I just wrote a review on Amazon for a book I didn’t exactly love. But before I posted it, I decided to read the other reviews to see if readers had the same issues with the book that I did. Turns out, they found even more flaws.
Aside from the obvious relief of knowing I wasn’t the only one disappointed with the book, I learned something valuable: negative book reviews are super important for writers to read. They’re not just curmudgeons and trolls. They are critical readers who tell us what they are thinking, why they didn’t enjoy a book, and what they wished the writer had done differently. Sure, most of that “How not to write a book” knowledge can be gleaned from reading books about writing, but none of those guide books will say it as bluntly as a reader who feels cheated out of $19.95 and 6 hours of their life for reading a poorly-written novel.
I don’t know about you, but that’s feedback I want to hear before I publish my own book to the masses.
Besides, all those golden nuggets of truth are put into context with a book review. Assuming you’ve read the book, you can understand exactly why you shouldn’t have too many minor characters because -as a reader- you didn’t appreciate having to sketch out a Venn diagram just to keep all the friends straight in that two-star urban fantasy.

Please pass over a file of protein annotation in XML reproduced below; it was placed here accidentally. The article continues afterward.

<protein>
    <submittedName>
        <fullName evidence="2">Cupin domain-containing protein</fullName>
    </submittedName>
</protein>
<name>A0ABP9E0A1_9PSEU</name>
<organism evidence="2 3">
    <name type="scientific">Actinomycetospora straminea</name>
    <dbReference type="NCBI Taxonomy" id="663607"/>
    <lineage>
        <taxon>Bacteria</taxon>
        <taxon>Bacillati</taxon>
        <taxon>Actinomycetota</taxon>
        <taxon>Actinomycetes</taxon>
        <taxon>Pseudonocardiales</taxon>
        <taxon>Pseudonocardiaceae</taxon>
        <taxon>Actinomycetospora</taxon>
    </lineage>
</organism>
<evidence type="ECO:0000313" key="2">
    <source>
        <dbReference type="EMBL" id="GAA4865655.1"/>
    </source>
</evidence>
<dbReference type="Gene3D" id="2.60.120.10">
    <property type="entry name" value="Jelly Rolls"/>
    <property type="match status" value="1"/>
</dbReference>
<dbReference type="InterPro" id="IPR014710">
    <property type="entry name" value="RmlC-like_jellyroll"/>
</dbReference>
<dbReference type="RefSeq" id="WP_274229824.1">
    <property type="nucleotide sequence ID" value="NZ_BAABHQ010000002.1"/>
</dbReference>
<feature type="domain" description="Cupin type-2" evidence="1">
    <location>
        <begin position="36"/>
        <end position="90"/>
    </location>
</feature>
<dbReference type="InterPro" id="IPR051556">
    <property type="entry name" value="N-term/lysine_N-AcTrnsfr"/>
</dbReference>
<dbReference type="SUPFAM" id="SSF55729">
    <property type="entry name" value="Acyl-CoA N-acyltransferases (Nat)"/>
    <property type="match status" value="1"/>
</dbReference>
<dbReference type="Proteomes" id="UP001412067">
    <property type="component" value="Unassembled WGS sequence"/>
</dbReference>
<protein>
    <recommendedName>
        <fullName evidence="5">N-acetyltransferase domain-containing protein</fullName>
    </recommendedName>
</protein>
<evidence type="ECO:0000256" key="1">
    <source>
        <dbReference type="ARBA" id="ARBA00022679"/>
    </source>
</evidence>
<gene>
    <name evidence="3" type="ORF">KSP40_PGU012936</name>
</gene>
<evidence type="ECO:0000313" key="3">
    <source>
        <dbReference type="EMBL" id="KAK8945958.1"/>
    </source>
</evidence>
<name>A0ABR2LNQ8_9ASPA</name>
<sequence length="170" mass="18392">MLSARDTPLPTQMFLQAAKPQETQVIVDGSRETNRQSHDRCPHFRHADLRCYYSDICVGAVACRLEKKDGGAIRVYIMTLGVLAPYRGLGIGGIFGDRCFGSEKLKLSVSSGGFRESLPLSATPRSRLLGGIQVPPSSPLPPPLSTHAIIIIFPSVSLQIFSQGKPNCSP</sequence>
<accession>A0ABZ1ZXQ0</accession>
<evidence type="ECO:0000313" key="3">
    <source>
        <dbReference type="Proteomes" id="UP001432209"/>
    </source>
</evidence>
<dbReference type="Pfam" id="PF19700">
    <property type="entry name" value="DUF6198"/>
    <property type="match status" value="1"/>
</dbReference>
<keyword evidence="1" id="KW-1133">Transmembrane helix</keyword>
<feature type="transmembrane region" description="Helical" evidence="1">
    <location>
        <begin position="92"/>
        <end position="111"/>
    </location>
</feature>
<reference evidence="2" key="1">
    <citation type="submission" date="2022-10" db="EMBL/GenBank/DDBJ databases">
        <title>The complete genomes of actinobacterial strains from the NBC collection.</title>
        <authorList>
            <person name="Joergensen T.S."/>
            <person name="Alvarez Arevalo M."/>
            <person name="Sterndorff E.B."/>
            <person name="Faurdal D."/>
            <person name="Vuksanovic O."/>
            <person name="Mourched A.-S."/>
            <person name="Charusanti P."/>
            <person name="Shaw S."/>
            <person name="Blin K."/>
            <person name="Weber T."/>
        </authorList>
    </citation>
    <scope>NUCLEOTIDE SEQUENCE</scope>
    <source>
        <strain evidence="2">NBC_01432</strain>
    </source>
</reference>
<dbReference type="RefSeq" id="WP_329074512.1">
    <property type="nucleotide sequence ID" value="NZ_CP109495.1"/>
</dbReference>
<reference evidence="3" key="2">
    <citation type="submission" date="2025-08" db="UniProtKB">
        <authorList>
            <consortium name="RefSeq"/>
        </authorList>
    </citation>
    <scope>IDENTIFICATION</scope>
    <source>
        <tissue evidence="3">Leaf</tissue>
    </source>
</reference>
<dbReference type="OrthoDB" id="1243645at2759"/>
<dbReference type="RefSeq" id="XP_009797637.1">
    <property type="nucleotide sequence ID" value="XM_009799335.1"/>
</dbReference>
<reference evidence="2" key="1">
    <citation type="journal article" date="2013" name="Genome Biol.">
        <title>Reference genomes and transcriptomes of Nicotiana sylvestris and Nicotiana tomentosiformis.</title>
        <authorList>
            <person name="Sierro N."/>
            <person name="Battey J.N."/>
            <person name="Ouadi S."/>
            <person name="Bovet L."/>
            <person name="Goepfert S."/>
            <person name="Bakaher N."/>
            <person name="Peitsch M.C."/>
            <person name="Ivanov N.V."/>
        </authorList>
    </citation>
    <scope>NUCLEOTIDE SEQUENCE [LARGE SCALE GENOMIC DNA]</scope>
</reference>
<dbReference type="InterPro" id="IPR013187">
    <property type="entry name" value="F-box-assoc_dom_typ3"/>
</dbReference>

So, while I still think it’s a good idea to read everything written in your particular genre (how else will you convince yourself that, yes, in fact you can do better), it is just as important to read those one- and two-star reviews that accompany them. I’m all for learning from my own mistakes, but I’d rather learn from other people’s mistakes first.
About this photo: This is the back of the Caldecott Honor book, “Olivia” by Ian Falconer. We should all be so lucky to get the reviews this pig receives!